DINA CAPPIELLOWASHINGTON (AP) ¿ As Congress begins to debate climate change in earnest, the science is taking a back seat to economics: How much will it cost to slow the Earth's warming because of man-made pollution ¿ and what's the cost of doing nothing? With a key House committee starting four days of hearings, Speaker Nancy Pelosi, D-Calif., vowed to get a climate bill approved this year. Noting that Earth Day will be celebrated on Wednesday, she told reporters by the next Earth Day "we want to celebrate what we've done this year" to address climate change and clean energy. But the challenge of getting bipartisan support immediately became apparent. The Energy and Commerce Committee hearing had barely begun when Republicans raised their concerns about higher energy prices produced by putting an added price for burning fossil fuels. "In its current form, this bill may do more harm to our economy than any bill that is likely to come before Congress for the rest of this year, or perhaps during my natural lifetime," declared Rep. Michael C. Burgess, R-Texas.
Rep. John Dingell, D-Mich., whose state's already is reeling economically and home to energy-intensive industries, said the economic impact of the bill drafted by Democrats "cannot be overstated" unless ways are found to blunt expected increases in energy costs. The Democratic proposal calls for broad limits on carbon dioxide and other greenhouse gas emissions, meaning energy from fossil fuels, especially coal in the production of electricity, will become more expensive. It would cut greenhouse gases by 20 percent from 2005 levels by 2020, and 83 percent by mid-century. The bill also includes a string of measures aimed at reducing the use of fossil energy such as requiring utilities to produce a quarter of their electricity from renewable sources, and calling for tougher standards to promote energy efficiency. The proposed "cap-and-trade" system would limit greenhouse gas emissions and allow industries to buy and sell emissions credits in the open market to make it easier, and less expensive, to comply with the emissions ceiling. A key question yet to be resolved is how the government should make available pollution permits: Sell all at an auction or provide them for free to industries most greatly affected such as coal-burning power plants and energy intensive industries.
"We need to talk that through with our members," said Committee Chairman Henry Waxman, D-Calif., who said he's confident "it will be resolved in the legislative process." Rep. Ed Markey, D-Mass., whose subcommittee crafting the bill, said some emissions permits likely will be given to energy-intensive industries threatened by imports. Keeping energy costs down, "that's our commitment, our goal," he told reporters. President Barack Obama wants all of the permits auctioned off with billions of dollars in auction proceeds to blunt the cost hikes of electricity and other energy as fossil-fuel generated energy becomes more expensive. The Environmental Protection Agency in a preliminary review of the House draft said the emission reduction can come at a relatively small cost ¿ as little as $13 a ton of carbon dioxide ¿ in 2015 and produce significant energy savings through improved efficiency. The policy "will have relatively modest impact on U.S. consumers" if most of the money collected by permit auctions are returned to households, said the EPA on Tuesday. But Republicans are opposed to the Democrats' cap-and-trade approach in general and a number of Democrats from coal-producing and industrial states argue some ways must be found to limit the economic impact in their regions.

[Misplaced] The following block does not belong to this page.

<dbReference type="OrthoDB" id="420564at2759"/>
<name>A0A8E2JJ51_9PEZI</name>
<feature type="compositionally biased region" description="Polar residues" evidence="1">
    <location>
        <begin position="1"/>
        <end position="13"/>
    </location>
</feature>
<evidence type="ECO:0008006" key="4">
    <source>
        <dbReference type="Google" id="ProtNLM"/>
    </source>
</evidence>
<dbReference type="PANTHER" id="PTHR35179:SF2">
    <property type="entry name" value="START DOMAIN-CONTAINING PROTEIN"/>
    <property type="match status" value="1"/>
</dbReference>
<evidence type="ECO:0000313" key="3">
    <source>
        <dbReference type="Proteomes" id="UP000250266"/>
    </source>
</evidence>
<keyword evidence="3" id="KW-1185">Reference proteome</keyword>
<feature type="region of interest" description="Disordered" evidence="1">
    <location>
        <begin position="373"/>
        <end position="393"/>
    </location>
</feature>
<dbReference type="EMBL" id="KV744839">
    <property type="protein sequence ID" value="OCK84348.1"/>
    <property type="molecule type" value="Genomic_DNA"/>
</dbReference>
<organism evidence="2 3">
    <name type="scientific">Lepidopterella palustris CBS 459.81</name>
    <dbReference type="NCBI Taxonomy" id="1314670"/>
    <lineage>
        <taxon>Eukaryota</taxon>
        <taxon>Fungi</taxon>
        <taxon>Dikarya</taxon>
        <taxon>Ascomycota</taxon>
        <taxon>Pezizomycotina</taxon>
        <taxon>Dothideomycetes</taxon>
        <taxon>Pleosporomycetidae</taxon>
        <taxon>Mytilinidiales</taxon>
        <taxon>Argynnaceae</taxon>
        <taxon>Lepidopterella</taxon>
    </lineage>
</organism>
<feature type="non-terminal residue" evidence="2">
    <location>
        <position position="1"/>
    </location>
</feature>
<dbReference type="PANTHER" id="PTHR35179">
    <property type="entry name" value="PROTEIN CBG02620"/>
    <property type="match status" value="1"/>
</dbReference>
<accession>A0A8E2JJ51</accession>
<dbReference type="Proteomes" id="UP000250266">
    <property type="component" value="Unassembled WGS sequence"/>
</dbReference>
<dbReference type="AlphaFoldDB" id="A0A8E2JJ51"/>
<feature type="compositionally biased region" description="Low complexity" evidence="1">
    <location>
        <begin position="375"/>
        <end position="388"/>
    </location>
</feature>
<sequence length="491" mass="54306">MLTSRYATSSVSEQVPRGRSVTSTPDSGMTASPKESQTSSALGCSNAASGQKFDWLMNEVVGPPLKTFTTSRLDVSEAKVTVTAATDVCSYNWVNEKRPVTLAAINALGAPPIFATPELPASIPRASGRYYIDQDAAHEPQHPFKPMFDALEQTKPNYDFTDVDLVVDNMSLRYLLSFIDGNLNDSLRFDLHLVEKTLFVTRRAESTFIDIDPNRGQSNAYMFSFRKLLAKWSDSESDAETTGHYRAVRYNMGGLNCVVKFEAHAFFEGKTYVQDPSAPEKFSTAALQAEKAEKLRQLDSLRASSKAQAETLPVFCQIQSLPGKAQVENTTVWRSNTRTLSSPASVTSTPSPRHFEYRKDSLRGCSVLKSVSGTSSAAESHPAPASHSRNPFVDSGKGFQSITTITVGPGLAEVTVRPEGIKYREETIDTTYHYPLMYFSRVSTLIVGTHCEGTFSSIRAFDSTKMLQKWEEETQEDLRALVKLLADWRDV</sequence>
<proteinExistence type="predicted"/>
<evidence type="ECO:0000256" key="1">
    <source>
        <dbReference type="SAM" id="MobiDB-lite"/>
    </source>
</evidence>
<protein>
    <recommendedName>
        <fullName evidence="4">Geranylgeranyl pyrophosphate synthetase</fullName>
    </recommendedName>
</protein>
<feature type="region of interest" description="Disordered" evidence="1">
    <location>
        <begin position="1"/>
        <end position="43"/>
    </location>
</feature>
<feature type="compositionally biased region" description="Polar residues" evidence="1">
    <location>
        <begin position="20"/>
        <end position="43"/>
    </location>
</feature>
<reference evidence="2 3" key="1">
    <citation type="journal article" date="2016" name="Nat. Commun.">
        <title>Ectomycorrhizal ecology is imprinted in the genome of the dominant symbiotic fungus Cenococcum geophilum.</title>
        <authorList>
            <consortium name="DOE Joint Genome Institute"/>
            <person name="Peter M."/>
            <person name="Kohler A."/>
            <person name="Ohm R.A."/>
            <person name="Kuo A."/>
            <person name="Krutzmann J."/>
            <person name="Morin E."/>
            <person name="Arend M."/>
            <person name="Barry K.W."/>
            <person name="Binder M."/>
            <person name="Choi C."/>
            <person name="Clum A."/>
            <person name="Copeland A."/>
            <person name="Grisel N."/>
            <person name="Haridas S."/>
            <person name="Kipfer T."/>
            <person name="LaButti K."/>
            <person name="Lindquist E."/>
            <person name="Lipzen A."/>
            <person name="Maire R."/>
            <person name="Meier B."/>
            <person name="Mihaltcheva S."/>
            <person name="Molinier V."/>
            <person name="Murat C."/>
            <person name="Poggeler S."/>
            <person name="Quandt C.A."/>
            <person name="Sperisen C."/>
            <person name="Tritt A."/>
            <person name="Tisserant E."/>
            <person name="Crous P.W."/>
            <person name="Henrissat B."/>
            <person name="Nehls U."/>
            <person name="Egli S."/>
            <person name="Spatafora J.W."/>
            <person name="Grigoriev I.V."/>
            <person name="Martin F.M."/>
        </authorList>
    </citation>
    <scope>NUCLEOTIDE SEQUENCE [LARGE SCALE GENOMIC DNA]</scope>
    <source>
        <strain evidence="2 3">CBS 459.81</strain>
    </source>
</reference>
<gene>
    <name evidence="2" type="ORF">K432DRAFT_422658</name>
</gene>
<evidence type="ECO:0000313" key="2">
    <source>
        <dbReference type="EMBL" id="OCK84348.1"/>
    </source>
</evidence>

Failing to provide free emission allowances to certain industries is "a dealbreaker" for many lawmakers, said Dingell. "We cannot know the true cost of this bill until the permit issue has been decided," said Rep. Steve Scalise, R-La. The four days of hearings during which the committee is to hear from about 60 witnesses ¿ environmentalists, business groups and academics all hoping to shape the final legislation ¿ is expected to focus largely on economic costs. But in the current tough economic times, Republican critics of the bill believe the cost issue will resonate with the public and, in turn, with lawmakers. "The question is can we do this in a way that boosts our economy and not hurts it, that creates jobs in America and not sends them overseas," asked Rep. Tim Murphy, R-Pa. He didn't have an answer. ___ On the Net: House Energy and Commerce Committee: http://energycommerce.house.gov/